May, one year ago, we bought our America the Beautiful pass, which means that our pass expires June 1. We figured we’d use it on one final occasion to explore Arches on our way to Albuquerque to visit family for Memorial Day. However, given our unpredictable work situation this year, we did not reserve one of the campsites in Arches, as they typically fill up in January (or earlier) for this week. So, we planned to take our chances finding a campsite at one of the many BLM campgrounds, which are all first-come-first-serve in the Moab region, having read that, in particular, campgrounds along Highway 128 near I-70 don’t often fill to capacity.
Highway 128 meets I-70 about 40 miles east of Green River, UT, and follows the Colorado River into Moab. There are close to 10 campgrounds managed by BLM scattered along the river, so we decided we would start looking for a site at the furthest campground from Moab, Dewey Bridge. The Dewey Bridge Campground was situated directly on the Colorado River bank. It was the type of picturesque campground you might see featured in outdoor magazines, below the steep, red, rocky bluffs. Unfortunately, at 7pm on the Friday before Memorial Day, it was full of Memorial Day campers.
We drove toward Moab, hoping to find that the next campground we found would have some empty sites. No such luck. The contingency plan we envisioned when we set out was to find a safe place to park our car for the night if all the sites were full. Driving into a few other nearby campgrounds confirmed that our contingency was needed, and we headed toward Fisher Towers campground, a small campground (5 sites) where there is also a trailhead. As expected, the sites were full, but the trailhead had some parking spots where we felt comfortable staying the night in our vehicle. In fact, we met some other site-less folks there with the same plan.
This was our first time intentionally sleeping in the car with Sprout, who seemed a bit baffled by our rolling out our sleeping bags in the trunk of our wagon. The car was somewhat stuffier than a tent would be, and our sleep was definitely disturbed by the close quarters with our restless, dreaming Sprout, but the unobstructed panorama was unmatched as the sun glowed on the red rocks during its final descent.
We rolled out of our spot shortly after 7am and headed toward Moab. It was a short, scenic drive long enough to feed Sprout her breakfast. The river’s bluffs in the May morning were a sight to behold, even if we were still a bit tired. We were at the Arches visitor center by 8 am. No lines to get in, but the visitors center was crowded. Jacqui had trouble changing in the car without onlookers. We filled up our water, got Sprout’s passport stamped, and were back in the car shortly.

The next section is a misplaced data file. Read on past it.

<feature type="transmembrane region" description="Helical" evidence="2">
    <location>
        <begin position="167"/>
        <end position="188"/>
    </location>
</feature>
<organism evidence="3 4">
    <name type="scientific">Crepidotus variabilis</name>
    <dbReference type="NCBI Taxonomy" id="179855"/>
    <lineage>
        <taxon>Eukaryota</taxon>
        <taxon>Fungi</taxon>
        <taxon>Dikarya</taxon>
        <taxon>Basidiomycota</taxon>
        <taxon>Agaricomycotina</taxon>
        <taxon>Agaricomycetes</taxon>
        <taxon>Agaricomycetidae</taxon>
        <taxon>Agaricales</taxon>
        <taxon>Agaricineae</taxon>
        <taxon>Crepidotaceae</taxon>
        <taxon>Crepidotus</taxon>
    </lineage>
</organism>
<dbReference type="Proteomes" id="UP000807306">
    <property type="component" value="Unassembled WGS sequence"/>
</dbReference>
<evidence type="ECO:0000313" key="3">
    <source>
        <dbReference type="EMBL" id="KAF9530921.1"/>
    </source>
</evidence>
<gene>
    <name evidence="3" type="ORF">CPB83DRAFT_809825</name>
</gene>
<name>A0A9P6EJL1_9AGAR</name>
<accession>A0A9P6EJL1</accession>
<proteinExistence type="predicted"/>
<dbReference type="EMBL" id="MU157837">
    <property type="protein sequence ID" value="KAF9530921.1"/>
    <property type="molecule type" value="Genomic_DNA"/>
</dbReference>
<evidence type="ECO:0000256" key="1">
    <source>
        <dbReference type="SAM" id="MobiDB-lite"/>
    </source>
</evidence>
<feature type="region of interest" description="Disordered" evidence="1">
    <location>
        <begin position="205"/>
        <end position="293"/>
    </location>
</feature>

We drove through the park admiring the scenery, but also trying to beat the crowds at the Delicate Arch trail. Despite arriving around 9 am, the trailhead parking was completely full. Eventually we lucked out and caught someone leaving. Park rangers eventually showed up to help regulate overflow.
The trail was dusty and rocky at the bottom, but after about 0.5 miles the trail climbs steeply on solid rock. Most of the 500-foot elevation gain was on this section. At the top of the rock, the surface of the trail alternates between sandy and rocky, and was mostly flat. We were happy to let Sprout walk herself until the very last section where there were some steep drops. Sprout’s jaw dropped as the trail wound around the cliff and opened up to close up views of Delicate Arch. She immediately smiled and pointed in amazement at the 45 foot tall arch that stretched across the landscape. It is amazing to see her appreciate the awe-inspiring beauty of the natural world.
The natural amphitheater around Delicate Arch was filled with day hikers, including a group of hipsters who apparently hiked up only to play some spirited Hackey-Sack. We found a fantastic, shaded rock seat from which we could appreciate the arch while enjoying our morning snack. Sprout was eager to hike on our way back down. She particularly enjoyed finding a pint size hole in the rock, which she affectionately and a bit narcissistically referred to as “my cave.” She was disappointed to leave. The sandy regions, where the sand from the eroded the sandstone rocks around us collected into beach-like paths, were another favorite of hers.
Much to Sprout’s dismay, Aaron carried her down the smooth, steep sandstone trail as we were worried that Sprout might roll down the steep rock if she slipped. However, this disappointment was mitigated by her joy of jumping off each of the many rocks marked the edge of the trail on the final stretch.
As we left the park shortly before noon, the line to enter the park extended far past the park road along Highway 191. We were grateful to have arrived early and felt satisfied for having seen highlights from yet another National Park. We look forward, as always, to returning in the future to explore the parts of the park we had to forgo on this round.